Ok, back to the here and now.  You have a slutty girlfriend who is a shameless flirt and has a solid history of cheating on boyfriends.   She also lies and has no skills in dealing with relationship conflict.  She also won’t recognize any of this because she is in denial.  She sounds like a fucking disaster.  Just for practice you should sit her down and talk to her about the relationship.  Set some boundaries around behaviors you find unacceptable.  Let her know you are serious and need changes in the relationship to continue to see her.    When she walks all over you some more, leave with the knowledge that you handled the conflict in a mature fashion and the experience will aid you in the next relationship (which hopefully won’t have the same start as this one).

“something within me thinks she has changed”  You are overly optimistic there.  Don’t be crazy.  People don’t (rarely) change and almost never when you want them too.  Thankful there are sane people out there that you won’t have to change.  This one had drama written all over it from the start.  Good luck.

Poly

Jealousy is a second order emotion

1 Jun

People confronted with the idea of Polyamory often say they could never do it because they are too jealous.  I believe this attitude doesn’t take a critical enough look at the emotion of jealousy.   Jealousy isn’t a first order emotion.  It’s caused by something else and without investigation you can’t solve the root issue.  Generally most people only treat the symptoms.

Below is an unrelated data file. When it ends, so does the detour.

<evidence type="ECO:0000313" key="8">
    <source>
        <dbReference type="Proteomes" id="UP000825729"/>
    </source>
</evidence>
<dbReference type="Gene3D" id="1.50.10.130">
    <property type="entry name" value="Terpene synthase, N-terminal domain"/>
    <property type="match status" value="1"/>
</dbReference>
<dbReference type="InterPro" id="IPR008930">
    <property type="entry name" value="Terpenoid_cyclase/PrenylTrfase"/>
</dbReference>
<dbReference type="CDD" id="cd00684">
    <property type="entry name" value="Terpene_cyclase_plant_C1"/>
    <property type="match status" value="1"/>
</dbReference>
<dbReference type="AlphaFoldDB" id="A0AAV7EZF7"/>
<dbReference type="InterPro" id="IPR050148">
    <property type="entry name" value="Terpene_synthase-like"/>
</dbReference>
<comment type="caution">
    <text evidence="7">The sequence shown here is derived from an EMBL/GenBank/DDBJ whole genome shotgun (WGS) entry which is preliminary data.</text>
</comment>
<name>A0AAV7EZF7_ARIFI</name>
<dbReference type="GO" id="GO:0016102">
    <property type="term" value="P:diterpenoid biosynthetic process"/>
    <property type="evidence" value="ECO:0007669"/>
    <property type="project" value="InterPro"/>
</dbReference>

The classic example is John’s ex-girlfriend is coming into town.  He wants to go have dinner with her and his girlfriend, Jennifer, feels jealous.  Stereotypically the outcome of the situation is an attempt to veto the dinner by Jennifer.  John often feels resentful if he gives up the date or Jennifer does if he doesn’t.  The relationship takes a little damage and gets a little weaker.  Whether he goes on the date or not isn’t really the issue though.  Most of the time it’s one of two other possible things.

It’s possible that what Jennifer really fears is her boyfriend cheating on her.  It might even be justified if John has a history of cheating on girls in the past.  In this case her jealous emotion is an appropriate rational safety response to a dangerous situation and should not be dismissed.  The real solution though isn’t to veto the date.  You can’t just veto everything.  The solution is to learn to trust John if he has changed.  A dinner date with an old ex is fairly benign and doesn’t detract from your relationship.  If John hasn’t changed, Jennifer should figure out whether not being able to trust him around ex-girlfriends, pretty girls or when he is out drinking is a deal breaker.  It would be for me.

Now the flip side of the coin is it’s possible your boyfriend is an angel.  He loves you and has never had a history of cheating.  You, generally speaking, feel totally secure almost all of the time.  In this situation it’s your own insecurities that is causing the problem.  You have no rational reason to feel jealous (which doesn’t mean you aren’t allowed to feel jealous).  It just means the solution is going to come from within.  You need to figure out why you might feel insecure and what might help the issue.  Try and be as honest and upfront with your boyfriend and together hopefully you can learn to worry less in a situation that you need not worry about at all.

Poly